‘Helicopter’ parents in the classroom

August 27, 2013

‘Helicopter’ parents are overprotective parents who relentlessly hover over their children, removing all challenges and potential dangers, and micromanaging their affairs. They want ‘happy’ children and often have unrealistic expectations of what the school can and should do for their child. 

‘Helicopter’ parenting can have a serious negative impact. Recent research by Lereyaa, Samarab and Wolkec (2013, in press) shows that children of ‘helicopter’ parents are more likely to be bullied, and anxious, and are less resilient than their peers. They also tend to be more self entitled, and take less responsibility for their actions. 

In order to become well adjusted, children need to experience the full range of emotions. Parents who continually ‘hover’ are doing their children a disservice. Children need the freedom to make mistakes and experience boredom, sadness, frustration, anger, disappointment and hurt in order to learn to cope with life’s minor challenges. Those who ‘have a go’ at sorting out most of their own issues develop the belief that they are able to cope with stress and solve their own problems.

‘Helicopter’ parents are often demanding, and approach the school frequently in an attempt to resolve even their child’s minor issues.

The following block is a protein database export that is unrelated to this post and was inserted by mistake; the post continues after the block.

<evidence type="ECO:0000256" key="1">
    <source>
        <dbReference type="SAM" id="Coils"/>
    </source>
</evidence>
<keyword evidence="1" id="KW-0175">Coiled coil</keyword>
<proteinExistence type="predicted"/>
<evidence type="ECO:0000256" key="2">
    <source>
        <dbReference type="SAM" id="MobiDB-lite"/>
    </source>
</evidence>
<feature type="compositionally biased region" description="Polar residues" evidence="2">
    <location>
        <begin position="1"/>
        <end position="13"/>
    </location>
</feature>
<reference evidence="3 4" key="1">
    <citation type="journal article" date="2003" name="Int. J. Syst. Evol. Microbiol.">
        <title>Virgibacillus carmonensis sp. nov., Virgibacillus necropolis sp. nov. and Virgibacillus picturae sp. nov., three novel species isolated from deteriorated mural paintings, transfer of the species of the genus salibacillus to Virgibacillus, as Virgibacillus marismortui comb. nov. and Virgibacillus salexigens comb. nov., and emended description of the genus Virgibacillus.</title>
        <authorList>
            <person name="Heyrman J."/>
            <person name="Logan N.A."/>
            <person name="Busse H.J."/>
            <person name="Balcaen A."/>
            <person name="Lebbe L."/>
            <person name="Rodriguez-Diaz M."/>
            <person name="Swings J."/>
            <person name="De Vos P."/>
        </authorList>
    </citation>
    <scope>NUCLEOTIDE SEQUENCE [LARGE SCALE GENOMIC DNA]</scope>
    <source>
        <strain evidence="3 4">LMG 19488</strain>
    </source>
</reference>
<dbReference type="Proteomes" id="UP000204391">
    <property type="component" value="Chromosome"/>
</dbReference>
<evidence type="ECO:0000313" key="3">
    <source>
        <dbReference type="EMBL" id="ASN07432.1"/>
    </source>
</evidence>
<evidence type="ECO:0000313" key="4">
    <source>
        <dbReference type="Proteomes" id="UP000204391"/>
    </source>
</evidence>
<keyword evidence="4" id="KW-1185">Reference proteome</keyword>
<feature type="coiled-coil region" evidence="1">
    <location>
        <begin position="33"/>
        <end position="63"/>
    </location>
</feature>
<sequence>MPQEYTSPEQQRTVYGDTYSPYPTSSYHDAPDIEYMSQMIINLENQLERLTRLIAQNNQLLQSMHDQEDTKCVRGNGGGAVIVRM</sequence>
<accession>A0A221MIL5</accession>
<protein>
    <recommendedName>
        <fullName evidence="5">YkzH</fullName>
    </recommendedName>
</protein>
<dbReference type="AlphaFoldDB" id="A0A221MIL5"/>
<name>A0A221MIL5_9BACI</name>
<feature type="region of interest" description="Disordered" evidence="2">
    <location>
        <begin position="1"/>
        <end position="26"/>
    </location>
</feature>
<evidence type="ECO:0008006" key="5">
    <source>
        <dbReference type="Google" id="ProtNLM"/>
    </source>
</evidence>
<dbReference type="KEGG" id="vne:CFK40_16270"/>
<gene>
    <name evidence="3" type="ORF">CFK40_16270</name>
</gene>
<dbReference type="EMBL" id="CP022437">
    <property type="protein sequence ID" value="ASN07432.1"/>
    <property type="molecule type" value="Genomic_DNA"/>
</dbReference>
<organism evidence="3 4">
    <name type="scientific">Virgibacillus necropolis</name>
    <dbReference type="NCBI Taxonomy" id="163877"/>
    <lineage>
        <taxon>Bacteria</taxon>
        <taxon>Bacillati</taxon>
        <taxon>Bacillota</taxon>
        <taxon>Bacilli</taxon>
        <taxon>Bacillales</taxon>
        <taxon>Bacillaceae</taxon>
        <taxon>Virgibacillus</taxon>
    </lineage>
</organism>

Below are some tips to assist you when working with these parents.

  • Be clear about your availability. Set clear times and methods for communicating with you and display these outside the classroom and include this information in a letter home. Set ‘parent teacher talk times’ on specific days and times before and after school. If offering other forms of communication, such as phone calls or email, set limits. For example, emails and phone calls will be replied to on weekdays within 24 hours.
  • Learn basic assertive statements. Use ‘I’ statements to state your position clearly without causing offence, and provide a preferred solution. For example ‘I would like to talk to you more but I have to teach now as class has started. The issue is important and I would prefer if we could talk during the ‘teacher talk time’ posted on the door.’ If the matter is urgent, suggest the parent sees the deputy or assistant principal or principal. See the Psych4Schools document, ‘Negotiation and assertive techniques with parents’.
  • Inform parents about normal developmental issues and tasks. At the beginning of the year, provide parents with a list of what is expected of the child academically, along with behavioural and social competency issues children are learning about for that year level. These may include friendship issues and conflict, completing homework, not eating all of their lunch, feeling tired after school, ‘telling tales’ or using a diary for the first time. Our members can read the Psych4Schools document ‘Creating a great working relationship with parents’, for a table that presents a sample of issues that may concern parents.

Download our free ebooklet now to read more about working with ‘helicopter’ parents including step-by-step guidelines for meeting with these parents.See

Working with parents who are overprotective (‘helicopter parents’)